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Research Papers: Heat Exchangers

High Performance Recuperator With Oblique Wavy Walls

[+] Author and Article Information
Kenichi Morimoto1

Department of Mechanical Engineering, The University of Tokyo, Hongo 7-3-1, Bunkyo-ku, Tokyo 113-8656, Japankmrmt@se.ritsumei.ac.jp

Yuji Suzuki

Department of Mechanical Engineering, The University of Tokyo, Hongo 7-3-1, Bunkyo-ku, Tokyo 113-8656, Japanysuzuki@thtlab.t.u-tokyo.ac.jp

Nobuhide Kasagi

Department of Mechanical Engineering, The University of Tokyo, Hongo 7-3-1, Bunkyo-ku, Tokyo 113-8656, Japankasagi@thtlab.t.u-tokyo.ac.jp

1

Present address: Department of Micro System Technology, Faculty of Science and Engineering, Ritsumeikan University, Shiga 525-8577, Japan.

J. Heat Transfer 130(10), 101801 (Aug 07, 2008) (10 pages) doi:10.1115/1.2884187 History: Received September 27, 2006; Revised July 22, 2007; Published August 07, 2008

A series of numerical simulation of the flow and heat transfer in modeled counterflow heat exchangers with oblique wavy walls has been made toward optimal shape design of recuperators. The effects of oblique angles and amplitudes of the wavy walls are systematically evaluated, and the heat transfer and pressure loss characteristics are investigated. It is found that counter-rotating streamwise vortices are induced by the wavy walls, and the flow field has been drastically modified due to the intense secondary flow. By using the optimum set of oblique angle and wave amplitude, significant heat transfer enhancement has been achieved at the cost of relatively small pressure loss, and the jf factor becomes much larger than that of straight square duct or conventional compact recuperators. When thermal coupling of hot and cold fluid passages is considered, the heat transfer is found to be strongly dependent on the arrangement of counterflow passages. The total heat transfer surface area required for a given pumping power and heat transfer rate can be reduced by more than 60% if compared to the straight square duct.

Copyright © 2008 by American Society of Mechanical Engineers
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Figures

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Figure 1

Surface geometry of the passage with oblique wavy walls and computational grids with boundary-fitted coordinate system

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Figure 2

Configurations of modeled counterflow heat exchangers: (a) Case 1 and (b) Case 2

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Figure 3

Pressure loss and friction drag versus the oblique angle for Reδ=200 and A∕δ=0.25

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Figure 4

Averaged Nusselt numbers versus the oblique angle for Reδ=200 and A∕δ=0.25

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Figure 5

j∕f factor versus the oblique angle for Reδ=200 and A∕δ=0.25

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Figure 6

Pressure loss and friction drag versus the wave amplitude for γ=50deg and 60deg(Reδ=200)

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Figure 7

Effect of wave amplitudes on the heat transfer in Case 2 (Reδ=200): (a) averaged Nusselt number and (b) j∕f factor

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Figure 8

Wall shear stress vectors on the bottom wall projected onto the x-z plane (Reδ=200 and A∕δ=0.25). The vector corresponds to (∂u∕∂n,∂w∕∂n), nondimensionalized by Ub and δ: (a) γ=60deg and (b) γ=45deg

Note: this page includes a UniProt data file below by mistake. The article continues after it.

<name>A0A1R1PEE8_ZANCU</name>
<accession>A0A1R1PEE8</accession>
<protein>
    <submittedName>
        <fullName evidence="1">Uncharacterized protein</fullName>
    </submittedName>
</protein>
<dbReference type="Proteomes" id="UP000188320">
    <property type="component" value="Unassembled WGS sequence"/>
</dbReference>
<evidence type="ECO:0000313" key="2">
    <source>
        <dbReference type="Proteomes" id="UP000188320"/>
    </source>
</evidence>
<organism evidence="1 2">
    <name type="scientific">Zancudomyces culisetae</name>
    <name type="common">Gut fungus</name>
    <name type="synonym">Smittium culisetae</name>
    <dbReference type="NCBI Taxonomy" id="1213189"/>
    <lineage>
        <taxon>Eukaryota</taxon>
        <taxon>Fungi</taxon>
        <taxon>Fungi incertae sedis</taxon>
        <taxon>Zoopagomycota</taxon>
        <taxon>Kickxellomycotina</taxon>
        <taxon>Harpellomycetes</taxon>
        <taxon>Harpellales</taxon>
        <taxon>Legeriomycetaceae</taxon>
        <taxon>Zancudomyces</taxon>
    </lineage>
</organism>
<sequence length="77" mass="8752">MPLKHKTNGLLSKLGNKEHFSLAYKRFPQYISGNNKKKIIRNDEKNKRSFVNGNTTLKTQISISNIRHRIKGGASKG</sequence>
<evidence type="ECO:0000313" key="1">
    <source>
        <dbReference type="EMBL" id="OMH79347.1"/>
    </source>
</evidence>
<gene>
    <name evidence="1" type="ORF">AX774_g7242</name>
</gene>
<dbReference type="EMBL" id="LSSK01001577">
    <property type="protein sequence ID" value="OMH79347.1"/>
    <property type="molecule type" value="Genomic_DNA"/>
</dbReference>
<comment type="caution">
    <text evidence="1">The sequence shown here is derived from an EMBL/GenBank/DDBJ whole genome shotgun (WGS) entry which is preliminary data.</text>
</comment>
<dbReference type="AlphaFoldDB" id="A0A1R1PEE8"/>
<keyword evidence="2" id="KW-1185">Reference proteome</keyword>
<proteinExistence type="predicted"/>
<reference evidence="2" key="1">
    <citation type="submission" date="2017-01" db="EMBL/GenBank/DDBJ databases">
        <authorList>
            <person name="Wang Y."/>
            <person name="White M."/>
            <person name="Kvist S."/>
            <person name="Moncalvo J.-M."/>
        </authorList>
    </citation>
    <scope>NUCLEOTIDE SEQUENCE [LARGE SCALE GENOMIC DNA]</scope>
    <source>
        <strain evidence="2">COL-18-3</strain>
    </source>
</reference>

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Figure 9

Velocity vectors and isocontours of the streamwise velocity in the y-z planes (Reδ=200 with A∕δ=0.25 and 60deg): (a) x∕δ=0.43 and (b) x∕δ=3.0. The contour increment is 0.2Ub. Refer to Fig. 1 for the streamwise positions.

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Figure 10

Isosurfaces of the second invariant of the deformation tensor (Π<−5.0) for Reδ=200 with A∕δ=0.25 and γ=60deg: black, streamwise vorticity ωx<0; gray, ωx>0

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Figure 11

Distribution of the streamwise wall shear stress for Reδ=200 with A∕δ=0.25 and γ=60deg

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Figure 12

Velocity vectors and isocontours of temperature under thermal coupling condition in the y-z plane at x∕δ=3.0 for Reδ=200 with A∕δ=0.25 and γ=60deg: (a) Case 1 and (b) Case 2. The contour increment is 0.1×(∣Tb,I∣H−∣Tb,I∣C)

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Figure 13

Distribution of the heat flux on the bottom wall under each thermal boundary condition for Reδ=200 with A∕δ=0.25 and γ=60deg: (a) isothermal heated condition, (b) coupling condition (Case 1), and (c) coupling condition (Case 2)

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Figure 14

Effect of Reynolds numbers on the Nusselt number and j∕f factor with A∕δ=0.25 and γ=60deg. Reference data for conventional compact heat exchangers are plotted from the correlations provided in Refs. 14,21.

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Figure 15

Effect of Reynolds numbers on the total amount of heat flux of the bottom and top walls (BT) and the sidewalls (LR) with A∕δ=0.25 and γ=60deg.

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Figure 16

Isocontours of velocity and thermal fields in the y-z plane at x∕δ=3.0 for Reδ=400 (A∕δ=0.25 and γ=60deg): (a) streamwise velocity, (b) temperature in Case 1, and (c) temperature in Case 2. Velocity and temperature are scaled by Ub and ∣Tb,I∣H−∣Tb,I∣C, respectively.

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Figure 17

Contour plot of heat transfer surface area required for constant heat-exchanger performances for Reδ=200. Each symbol is marked with the indices representing the oblique angle of the wavy wall.

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